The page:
Officials pose for a photo to celebrate the start of construction on The August, a 470-unit waterfront apartment complex planned next to downtown Bridgeport. Photo courtesy of the city of Bridgeport

A big luxury apartment complex in Bridgeport’s Steelpointe Harbor redevelopment officially broke ground amid snow piles Tuesday, with elected officials praising the project as “transformative.”

The August, as the development will be known, will bring 420 apartments and a public waterfront promenade to the Steelpointe site, which has been slowly built out by developer RCI Group over the last 10 years. The site’s most high-profile tenant right now is a Bass Pro Shops store, plus a stand-alone Starbucks and a waterfront oyster bar. A Dunkin’ Donuts location and a gas station are also in the works, according to The Connecticut Post. At least one more large development pad will remain once The August is built.

The apartments are being jointly developed by local firm RCI and Flaherty & Collins Properties. The building will be highly amenitized with a fitness center, co-working lounge with coffee service, saltwater pool & deck, private outdoor pet park and pet spa, EV charging stations, outdoor kitchens, and a pickleball court. The site is also less than a 15-minute walk to Bridgeport’s Metro-North and Amtrak train station.

“I would like to compliment RCI Group on partnering with Flaherty & Collins Properties, one of the Midwest’s largest and most experienced multifamily developers, for this next exciting development phase of Steelpointe,” city Mayor Joe Ganim said in a statement released by his office. “I thank the Christophs for their continued investment in Bridgeport and welcome and thank Flaherty and Collins for their new commitment to Bridgeport.”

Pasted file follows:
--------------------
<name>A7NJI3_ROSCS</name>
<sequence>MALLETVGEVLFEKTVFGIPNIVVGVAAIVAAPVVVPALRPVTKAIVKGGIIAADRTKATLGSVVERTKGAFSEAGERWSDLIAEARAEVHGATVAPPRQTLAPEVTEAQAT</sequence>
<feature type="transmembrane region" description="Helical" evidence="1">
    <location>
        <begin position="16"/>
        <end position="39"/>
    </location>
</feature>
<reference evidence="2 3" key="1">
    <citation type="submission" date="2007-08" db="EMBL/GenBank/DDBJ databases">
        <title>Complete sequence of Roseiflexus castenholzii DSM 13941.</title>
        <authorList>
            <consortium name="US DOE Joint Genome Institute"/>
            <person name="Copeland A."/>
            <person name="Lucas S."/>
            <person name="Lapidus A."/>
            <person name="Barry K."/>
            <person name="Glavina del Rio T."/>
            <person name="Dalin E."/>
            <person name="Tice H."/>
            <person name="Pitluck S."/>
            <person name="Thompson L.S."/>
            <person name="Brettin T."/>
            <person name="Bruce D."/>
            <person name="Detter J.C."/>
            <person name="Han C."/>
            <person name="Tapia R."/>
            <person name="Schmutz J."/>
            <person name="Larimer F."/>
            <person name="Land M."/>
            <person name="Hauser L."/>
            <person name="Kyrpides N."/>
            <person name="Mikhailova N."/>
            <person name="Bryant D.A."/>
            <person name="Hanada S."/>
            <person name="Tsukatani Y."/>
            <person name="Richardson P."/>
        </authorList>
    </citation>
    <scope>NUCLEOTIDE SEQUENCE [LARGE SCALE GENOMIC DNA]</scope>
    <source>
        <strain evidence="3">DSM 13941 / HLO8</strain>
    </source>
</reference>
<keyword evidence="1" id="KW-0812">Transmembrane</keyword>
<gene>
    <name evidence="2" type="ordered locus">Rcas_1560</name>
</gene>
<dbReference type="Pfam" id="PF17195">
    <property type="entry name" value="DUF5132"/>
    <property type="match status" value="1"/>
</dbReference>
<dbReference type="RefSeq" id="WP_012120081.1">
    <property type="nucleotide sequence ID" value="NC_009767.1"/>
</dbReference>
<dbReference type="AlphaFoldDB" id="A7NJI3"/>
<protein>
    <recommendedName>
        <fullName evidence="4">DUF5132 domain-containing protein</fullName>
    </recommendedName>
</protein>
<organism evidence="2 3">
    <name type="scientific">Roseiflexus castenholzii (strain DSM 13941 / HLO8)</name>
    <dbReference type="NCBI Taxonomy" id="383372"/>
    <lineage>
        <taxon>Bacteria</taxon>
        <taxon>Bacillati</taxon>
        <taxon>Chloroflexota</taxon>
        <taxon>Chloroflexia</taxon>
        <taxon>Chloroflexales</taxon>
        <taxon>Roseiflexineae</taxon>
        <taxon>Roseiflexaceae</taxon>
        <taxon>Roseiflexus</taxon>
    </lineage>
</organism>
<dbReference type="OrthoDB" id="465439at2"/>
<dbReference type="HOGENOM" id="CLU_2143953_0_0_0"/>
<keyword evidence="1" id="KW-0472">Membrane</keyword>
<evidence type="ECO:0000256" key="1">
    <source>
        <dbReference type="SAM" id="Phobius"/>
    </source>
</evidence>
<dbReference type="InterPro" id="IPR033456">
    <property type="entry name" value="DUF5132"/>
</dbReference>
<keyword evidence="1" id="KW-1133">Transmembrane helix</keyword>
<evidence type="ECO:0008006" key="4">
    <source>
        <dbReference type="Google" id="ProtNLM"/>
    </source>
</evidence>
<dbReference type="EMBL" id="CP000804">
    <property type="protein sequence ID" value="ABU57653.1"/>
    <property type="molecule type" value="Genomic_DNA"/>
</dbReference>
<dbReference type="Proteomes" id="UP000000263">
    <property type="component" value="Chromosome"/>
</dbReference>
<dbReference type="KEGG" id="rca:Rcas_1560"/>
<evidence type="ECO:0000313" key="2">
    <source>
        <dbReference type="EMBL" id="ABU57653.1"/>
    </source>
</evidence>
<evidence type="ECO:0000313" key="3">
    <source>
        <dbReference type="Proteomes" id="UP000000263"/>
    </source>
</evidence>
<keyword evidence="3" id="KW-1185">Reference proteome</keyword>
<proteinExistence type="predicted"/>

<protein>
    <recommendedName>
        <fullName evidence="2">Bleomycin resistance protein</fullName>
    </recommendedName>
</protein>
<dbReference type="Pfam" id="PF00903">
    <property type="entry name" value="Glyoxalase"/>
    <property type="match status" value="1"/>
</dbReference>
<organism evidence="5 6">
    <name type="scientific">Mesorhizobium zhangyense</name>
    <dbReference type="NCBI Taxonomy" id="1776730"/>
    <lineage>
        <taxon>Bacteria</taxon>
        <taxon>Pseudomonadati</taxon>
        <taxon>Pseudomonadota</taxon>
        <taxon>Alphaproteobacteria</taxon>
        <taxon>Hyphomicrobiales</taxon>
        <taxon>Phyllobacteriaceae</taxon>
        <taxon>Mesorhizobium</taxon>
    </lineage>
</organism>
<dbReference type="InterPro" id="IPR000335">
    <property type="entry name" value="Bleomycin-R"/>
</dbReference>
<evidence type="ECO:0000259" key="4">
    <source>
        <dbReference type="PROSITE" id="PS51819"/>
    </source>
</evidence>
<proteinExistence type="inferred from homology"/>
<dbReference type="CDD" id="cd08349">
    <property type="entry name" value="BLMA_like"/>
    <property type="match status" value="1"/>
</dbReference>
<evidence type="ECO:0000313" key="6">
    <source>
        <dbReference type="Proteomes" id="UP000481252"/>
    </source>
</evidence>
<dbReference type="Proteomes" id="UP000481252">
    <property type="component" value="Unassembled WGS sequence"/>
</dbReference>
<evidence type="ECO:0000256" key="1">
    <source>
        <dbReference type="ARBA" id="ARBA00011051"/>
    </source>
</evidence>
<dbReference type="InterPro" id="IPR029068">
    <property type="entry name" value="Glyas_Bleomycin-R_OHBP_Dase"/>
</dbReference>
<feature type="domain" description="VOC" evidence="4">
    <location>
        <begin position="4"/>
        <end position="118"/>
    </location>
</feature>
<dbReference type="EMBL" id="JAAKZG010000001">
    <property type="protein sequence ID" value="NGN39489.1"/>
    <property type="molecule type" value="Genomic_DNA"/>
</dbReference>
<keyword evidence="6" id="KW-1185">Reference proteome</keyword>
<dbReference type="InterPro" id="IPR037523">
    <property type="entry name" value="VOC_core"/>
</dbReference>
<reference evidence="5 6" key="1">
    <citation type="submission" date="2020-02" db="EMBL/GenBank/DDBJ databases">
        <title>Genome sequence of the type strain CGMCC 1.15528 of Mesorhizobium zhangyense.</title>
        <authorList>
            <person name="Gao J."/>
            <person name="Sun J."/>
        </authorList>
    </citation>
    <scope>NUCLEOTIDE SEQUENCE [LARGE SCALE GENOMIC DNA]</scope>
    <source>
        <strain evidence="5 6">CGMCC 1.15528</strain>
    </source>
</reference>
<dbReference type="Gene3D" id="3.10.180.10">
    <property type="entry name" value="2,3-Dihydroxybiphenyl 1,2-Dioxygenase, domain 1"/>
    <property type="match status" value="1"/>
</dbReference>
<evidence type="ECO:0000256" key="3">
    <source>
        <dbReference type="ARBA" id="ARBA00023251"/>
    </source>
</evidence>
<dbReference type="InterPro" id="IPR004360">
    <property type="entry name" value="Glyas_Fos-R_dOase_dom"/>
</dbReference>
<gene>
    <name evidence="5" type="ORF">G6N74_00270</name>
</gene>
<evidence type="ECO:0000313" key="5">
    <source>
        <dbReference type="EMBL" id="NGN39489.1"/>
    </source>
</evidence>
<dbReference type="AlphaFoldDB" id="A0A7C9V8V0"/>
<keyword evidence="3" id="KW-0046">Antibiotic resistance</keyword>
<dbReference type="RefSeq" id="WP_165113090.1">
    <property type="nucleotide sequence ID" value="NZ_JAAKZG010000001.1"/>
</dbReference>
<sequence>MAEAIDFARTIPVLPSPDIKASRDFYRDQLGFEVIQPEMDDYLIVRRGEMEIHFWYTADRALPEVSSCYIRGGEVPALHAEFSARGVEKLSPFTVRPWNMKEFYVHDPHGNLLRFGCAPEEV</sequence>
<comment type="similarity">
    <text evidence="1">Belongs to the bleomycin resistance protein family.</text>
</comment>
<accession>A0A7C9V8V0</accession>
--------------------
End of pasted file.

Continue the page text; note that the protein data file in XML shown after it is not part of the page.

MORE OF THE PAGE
RCI is run by father-son team of Robert Christoph Sr. and Robert Christoph Jr.

Financing was provided by a $111 million construction loan from Indiana-based Old National Bank, with fellow out-of-state lenders Busey Bank, First Merchants Bank and Southern Bank joining with local lenders Webster Bank, Newtown Savings Bank and Essex Bank as participating lenders, Ganim’s office said. Additional project financing is being provided by the Connecticut Housing Finance Authority, the Connecticut Department of Economic and Community Development, Local Initiatives Support Corporation and Connecticut Innovations. The project also received state assistance to clean up site contamination.

In a statement released by Ganim’s office, Gov. Ned Lamont said he believed the project would be a “transformative moment” for the long-struggling post-industrial city on Long Island Sound whose downtown has been the focus of fitful revitalization efforts by successive multifamily developers over the last 20 years.

“Right now, the sun is shining on Bridgeport, a lot of people want to be here. A lot of people want to be in the State of Connecticut. The development here at Steelpointe Harbor is really coming together in a way that makes sense for this city and this state,” he said. “It’s a short walk here to transportation, and a lot of money is going into transportation right now. Thanks to the bipartisan transportation bill, Bridgeport will be as close to New York City as Stamford is today. There’s going to be housing here at Steelpointe that young people can afford to start their careers at; housing for our teachers, firefighters, and cops and that means a lot in terms of this community. This is a transformative moment. It’s taken a long time to come, but Rome wasn’t built in a day.”

Just north of the Steelpointe development site, a consortium of investors is looking for state funding to help them build a home for their new professional soccer team, which will play in a developmental league that feeds into Major League Soccer, along with a hotel and housing on the site of the city’s derelict greyhound track and professional jai alai court.